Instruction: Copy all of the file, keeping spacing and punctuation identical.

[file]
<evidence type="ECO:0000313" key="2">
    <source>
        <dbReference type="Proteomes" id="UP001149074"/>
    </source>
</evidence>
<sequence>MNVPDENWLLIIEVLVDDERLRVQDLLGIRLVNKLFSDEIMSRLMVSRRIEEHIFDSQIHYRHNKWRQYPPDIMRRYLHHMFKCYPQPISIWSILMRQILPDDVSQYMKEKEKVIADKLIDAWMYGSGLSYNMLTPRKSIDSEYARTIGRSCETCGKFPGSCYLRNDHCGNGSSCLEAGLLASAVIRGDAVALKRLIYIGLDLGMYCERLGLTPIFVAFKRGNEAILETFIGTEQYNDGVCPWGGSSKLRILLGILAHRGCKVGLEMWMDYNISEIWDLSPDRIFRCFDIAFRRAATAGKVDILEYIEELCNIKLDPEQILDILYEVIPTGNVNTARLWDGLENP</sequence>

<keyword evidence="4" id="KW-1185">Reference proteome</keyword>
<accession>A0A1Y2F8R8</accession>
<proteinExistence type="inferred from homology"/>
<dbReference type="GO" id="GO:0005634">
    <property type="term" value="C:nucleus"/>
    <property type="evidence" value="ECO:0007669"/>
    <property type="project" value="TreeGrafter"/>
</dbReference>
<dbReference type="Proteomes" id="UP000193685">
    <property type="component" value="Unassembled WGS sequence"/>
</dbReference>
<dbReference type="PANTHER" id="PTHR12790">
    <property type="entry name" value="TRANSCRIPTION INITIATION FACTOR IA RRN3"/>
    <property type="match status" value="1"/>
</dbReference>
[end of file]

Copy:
<evidence type="ECO:0000313" key="2">
    <source>
        <dbReference type="Proteomes" id="UP001149074"/>
    </source>
</evidence>
<sequence>MNVPDENWLLIIEVLVDDERLRVQDLLGIRLVNKLFSDEIMSRLMVSRRIEEHIFDSQIHYRHNKWRQYPPDIMRRYLHHMFKCYPQPISIWSILMRQILPDDVSQYMKEKEKVIADKLIDAWMYGSGLSYNMLTPRKSIDSEYARTIGRSCETCGKFPGSCYLRNDHCGNGSSCLEAGLLASAVIRGDAVALKRLIYIGLDLGMYCERLGLTPIFVAFKRGNEAILETFIGTEQYNDGVCPWGGSSKLRILLGILAHRGCKVGLEMWMDYNISEIWDLSPDRIFRCFDIAFRRAATAGKVDILEYIEELCNIKLDPEQILDILYEVIPTGNVNTARLWDGLENP</sequence>

<keyword evidence="4" id="KW-1185">Reference proteome</keyword>
<accession>A0A1Y2F8R8</accession>
<proteinExistence type="inferred from homology"/>
<dbReference type="GO" id="GO:0005634">
    <property type="term" value="C:nucleus"/>
    <property type="evidence" value="ECO:0007669"/>
    <property type="project" value="TreeGrafter"/>
</dbReference>
<dbReference type="Proteomes" id="UP000193685">
    <property type="component" value="Unassembled WGS sequence"/>
</dbReference>
<dbReference type="PANTHER" id="PTHR12790">
    <property type="entry name" value="TRANSCRIPTION INITIATION FACTOR IA RRN3"/>
    <property type="match status" value="1"/>
</dbReference>